Officials say recalled meat not to blame for death of Tenn. child - WMC Action News 5 - Memphis, Tennessee

Officials say recalled meat not to blame for death of Tenn. child

By DUNCAN MANSFIELD
Associated Press Writer

KNOXVILLE, Tenn. (AP) - An eastern Tennessee child being treated for an E. coli infection has died, but health officials said Wednesday the case was not connected to a national recall of tainted hamburger meat.

Twenty-month-old Jaycee Burgin of Newport had been in critical condition since last week at the University of Tennessee Medical Center.

Hospital spokesman Jim Ragonese said Wednesday that she had died but refused to provide any other information.

Her father, Joe Burgin, earlier told the Newport Plain Talk newspaper that she ate hamburger meat while dining out with her family several days before becoming ill.

However, testing by the state epidemiologist failed to find a common link for the strain of bacteria she contracted, said Ranee Randby, spokeswoman at the Knox County Health Department.

"The DNA fingerprint for that strain has not been linked to anything," she said. "It seems to be a sporadic case, which occasionally happens."

Randby said she understood the health investigation in the Burgin case was closed. Meanwhile, three other East Tennessee children infected by E. coli in recent days, all from Knox County, were connected to meat that's been recalled, she said.

"For the Knox County cases, all were linked to one strain that was identified as the same strain that was in the recalled ground beef," Randby said.

A 14-year-old boy was treated and released, while siblings John McDonald, 4, and Michaela McDonald, 1, remained at UT Medical Center.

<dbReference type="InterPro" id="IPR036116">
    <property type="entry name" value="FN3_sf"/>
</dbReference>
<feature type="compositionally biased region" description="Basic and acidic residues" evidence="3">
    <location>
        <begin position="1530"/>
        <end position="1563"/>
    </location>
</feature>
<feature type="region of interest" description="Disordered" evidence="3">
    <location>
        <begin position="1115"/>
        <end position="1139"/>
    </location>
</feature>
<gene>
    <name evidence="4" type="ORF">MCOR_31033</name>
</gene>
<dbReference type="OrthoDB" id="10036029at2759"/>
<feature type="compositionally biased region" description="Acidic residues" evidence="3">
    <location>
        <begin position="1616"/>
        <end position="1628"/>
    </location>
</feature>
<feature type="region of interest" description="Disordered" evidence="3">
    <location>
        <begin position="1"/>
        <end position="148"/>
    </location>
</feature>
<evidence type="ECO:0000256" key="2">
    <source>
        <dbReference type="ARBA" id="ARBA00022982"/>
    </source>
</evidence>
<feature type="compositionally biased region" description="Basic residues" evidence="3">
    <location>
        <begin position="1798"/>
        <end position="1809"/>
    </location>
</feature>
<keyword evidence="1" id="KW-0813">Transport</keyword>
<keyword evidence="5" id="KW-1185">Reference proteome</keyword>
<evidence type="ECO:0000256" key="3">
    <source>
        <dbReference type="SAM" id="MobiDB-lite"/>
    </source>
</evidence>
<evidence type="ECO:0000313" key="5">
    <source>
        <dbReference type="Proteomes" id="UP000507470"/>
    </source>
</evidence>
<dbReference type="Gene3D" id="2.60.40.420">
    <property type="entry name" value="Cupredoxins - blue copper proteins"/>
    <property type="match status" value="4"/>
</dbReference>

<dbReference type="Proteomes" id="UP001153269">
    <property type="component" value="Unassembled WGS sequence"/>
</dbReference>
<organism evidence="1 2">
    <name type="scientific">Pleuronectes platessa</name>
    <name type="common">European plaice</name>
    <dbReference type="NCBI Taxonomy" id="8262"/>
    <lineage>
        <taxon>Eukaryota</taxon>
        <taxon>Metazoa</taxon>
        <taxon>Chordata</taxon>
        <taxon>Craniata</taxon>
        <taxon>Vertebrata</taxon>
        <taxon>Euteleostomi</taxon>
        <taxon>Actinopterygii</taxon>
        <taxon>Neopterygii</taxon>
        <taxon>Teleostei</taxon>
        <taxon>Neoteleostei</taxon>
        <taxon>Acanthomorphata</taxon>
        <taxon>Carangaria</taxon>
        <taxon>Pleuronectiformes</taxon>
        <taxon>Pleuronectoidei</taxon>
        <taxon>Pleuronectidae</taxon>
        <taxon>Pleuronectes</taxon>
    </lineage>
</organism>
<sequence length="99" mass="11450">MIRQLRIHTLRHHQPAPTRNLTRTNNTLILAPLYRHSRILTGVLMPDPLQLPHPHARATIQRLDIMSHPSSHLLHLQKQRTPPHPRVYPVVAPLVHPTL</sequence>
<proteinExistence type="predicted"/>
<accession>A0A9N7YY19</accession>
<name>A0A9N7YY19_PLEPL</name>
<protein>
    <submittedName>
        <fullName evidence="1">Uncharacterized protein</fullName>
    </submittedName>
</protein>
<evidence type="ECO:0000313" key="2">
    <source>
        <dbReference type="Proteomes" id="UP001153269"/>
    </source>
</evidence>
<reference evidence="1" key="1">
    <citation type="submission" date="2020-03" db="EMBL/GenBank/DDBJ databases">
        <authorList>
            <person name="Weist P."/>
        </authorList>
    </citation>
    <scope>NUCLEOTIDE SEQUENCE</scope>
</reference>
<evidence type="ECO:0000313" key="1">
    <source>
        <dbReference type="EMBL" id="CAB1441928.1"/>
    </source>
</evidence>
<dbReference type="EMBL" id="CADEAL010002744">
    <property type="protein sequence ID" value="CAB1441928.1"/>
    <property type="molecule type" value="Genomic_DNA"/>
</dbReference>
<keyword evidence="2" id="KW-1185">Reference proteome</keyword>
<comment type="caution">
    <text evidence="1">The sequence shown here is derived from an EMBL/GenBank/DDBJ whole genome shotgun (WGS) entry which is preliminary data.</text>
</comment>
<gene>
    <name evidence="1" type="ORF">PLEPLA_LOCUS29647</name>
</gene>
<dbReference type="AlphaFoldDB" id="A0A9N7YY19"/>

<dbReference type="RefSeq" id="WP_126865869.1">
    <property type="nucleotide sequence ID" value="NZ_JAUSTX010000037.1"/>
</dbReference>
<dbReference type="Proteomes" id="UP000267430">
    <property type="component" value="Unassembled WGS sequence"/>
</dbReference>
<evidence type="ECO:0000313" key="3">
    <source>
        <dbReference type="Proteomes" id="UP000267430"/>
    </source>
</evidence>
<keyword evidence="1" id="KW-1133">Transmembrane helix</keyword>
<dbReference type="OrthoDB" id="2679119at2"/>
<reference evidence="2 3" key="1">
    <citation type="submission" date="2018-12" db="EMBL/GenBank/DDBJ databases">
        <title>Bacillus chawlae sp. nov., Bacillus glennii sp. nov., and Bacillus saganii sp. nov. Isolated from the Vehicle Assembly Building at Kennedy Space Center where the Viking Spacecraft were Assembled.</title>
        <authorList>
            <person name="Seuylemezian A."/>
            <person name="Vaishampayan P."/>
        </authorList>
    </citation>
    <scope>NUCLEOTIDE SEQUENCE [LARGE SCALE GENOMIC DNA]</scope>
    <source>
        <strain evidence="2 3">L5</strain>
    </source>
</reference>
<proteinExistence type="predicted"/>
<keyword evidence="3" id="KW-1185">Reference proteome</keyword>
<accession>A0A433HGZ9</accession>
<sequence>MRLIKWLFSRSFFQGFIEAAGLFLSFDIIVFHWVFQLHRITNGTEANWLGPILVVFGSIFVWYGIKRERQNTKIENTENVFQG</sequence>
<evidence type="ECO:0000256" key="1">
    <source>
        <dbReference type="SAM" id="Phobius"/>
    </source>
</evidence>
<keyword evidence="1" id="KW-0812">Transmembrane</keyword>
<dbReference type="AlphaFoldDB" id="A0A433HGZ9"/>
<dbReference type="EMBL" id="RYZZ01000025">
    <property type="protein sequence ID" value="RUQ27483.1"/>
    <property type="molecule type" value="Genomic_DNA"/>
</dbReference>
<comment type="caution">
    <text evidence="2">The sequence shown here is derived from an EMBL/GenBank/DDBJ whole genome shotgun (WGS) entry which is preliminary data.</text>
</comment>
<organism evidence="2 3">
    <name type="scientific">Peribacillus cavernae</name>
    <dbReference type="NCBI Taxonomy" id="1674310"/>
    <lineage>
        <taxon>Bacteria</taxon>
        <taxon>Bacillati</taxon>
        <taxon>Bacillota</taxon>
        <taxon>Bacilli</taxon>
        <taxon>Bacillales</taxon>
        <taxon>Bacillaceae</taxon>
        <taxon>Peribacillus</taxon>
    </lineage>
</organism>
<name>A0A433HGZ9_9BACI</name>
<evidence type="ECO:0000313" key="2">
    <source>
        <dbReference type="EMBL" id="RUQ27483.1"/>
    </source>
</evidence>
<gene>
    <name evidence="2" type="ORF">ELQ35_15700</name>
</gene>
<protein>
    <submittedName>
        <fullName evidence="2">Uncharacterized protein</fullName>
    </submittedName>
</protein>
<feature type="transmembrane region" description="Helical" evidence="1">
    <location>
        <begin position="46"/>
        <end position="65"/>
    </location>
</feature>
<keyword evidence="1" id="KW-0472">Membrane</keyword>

Ragonese said Michaela McDonald was in stable condition and John McDonald was in serious condition.

Jim McDonald, father of the hospitalized siblings, has said they became ill after eating frozen hamburger patties purchased from a Sam's Club store and served Sept. 29 at a family cookout.

He said the patties were made by Minneapolis-based Cargill Inc., which issued a nationwide recall Oct. 6 over E. coli concerns.

E. coli infection is a food-borne bacteria that can be prevented by thoroughly cooking ground beef, avoiding unpasteurized milk and by washing hands carefully before preparing or eating foods, according to the Knox County Health Department.

Randby said this was the first time in memory that the local health department conducted an E. coli investigation, which included store sampling to make sure recalled meat was removed from store shelves.

The department only conducts a probe when at least three cases are reported at the same time.

(Copyright 2007 by The Associated Press. All Rights Reserved.)

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